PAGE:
Would you say that South Korea, Taiwan, and Singapore have been exemplary in their response to the coronavirus?

On the whole? Yes. What South Korea did was it tracked it—tested lots of people and found out who they'd been in contact with. It issued each of them with an app so that they could go back through their records and find out who they came close to, which is pretty remarkable. There turned out to be one superspreader who had gone to a church and met a huge number of people. Tracking down his contacts proved vital. So yes, I do think that track and trace is the technique that's gonna work in the absence of antivirals and vaccines and so on.

Because what's particularly dangerous about this virus, as I read it, is that it is highly contagious in the very first few days of infection. Whereas with SARS it's about eight days before you infect someone else, with COVID-19, it's about four days. And quite a lot of this transmission is happening from people who are symptom-free. Young people seem to get a very, very mild version. They don't even think there's anything wrong with them. That is a very dangerous feature.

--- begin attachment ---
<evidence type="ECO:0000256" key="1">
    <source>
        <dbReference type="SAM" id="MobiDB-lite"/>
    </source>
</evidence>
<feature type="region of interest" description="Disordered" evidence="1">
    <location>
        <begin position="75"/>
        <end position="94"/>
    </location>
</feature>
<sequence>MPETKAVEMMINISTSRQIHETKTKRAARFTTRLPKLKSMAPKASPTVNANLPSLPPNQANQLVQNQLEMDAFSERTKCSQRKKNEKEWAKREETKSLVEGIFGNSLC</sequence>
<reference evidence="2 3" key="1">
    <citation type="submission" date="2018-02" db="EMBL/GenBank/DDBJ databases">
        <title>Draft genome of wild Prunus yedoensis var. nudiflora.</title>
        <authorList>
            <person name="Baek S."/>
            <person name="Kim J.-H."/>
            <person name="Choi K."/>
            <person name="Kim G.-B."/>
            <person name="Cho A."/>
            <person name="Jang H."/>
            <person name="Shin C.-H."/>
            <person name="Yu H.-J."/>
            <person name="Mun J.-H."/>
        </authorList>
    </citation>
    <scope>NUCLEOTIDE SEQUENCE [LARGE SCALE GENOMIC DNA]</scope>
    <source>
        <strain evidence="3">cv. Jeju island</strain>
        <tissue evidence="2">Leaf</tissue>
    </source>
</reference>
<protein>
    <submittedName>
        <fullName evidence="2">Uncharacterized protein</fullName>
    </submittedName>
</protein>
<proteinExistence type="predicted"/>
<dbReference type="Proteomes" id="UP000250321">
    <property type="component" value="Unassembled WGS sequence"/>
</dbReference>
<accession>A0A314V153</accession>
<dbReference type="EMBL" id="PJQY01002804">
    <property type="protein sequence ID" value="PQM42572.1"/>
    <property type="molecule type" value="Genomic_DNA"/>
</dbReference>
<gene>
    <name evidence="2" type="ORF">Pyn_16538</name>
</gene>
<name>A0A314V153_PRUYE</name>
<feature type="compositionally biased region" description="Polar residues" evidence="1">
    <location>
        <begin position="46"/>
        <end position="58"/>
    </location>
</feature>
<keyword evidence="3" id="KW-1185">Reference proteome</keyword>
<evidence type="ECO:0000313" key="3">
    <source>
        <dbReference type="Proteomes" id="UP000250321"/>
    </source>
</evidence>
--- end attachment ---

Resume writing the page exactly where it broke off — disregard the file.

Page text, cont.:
I'll add one other way in which my country in particular was not ready for this, or I myself was not ready for this: In January, we were obsessed with Brexit. None of us could pay attention to anything else. I mean, that doesn't excuse us being caught out in February, but it does excuse us perhaps not being aware of things in January. And of course that's true of every country. America was obsessed with the presidential campaign—

And impeachment. 

Yeah.

On the one hand, you're interested in questions of public health and science. On the other, you're a big defender of individual freedom. It's in the subtitle of your forthcoming book, How Innovation Works: And Why It Flourishes in Freedom. Is there a necessary tension between public health, as it was practiced in a country like South Korea or a country like Taiwan, and the freedom that we take for granted in the West?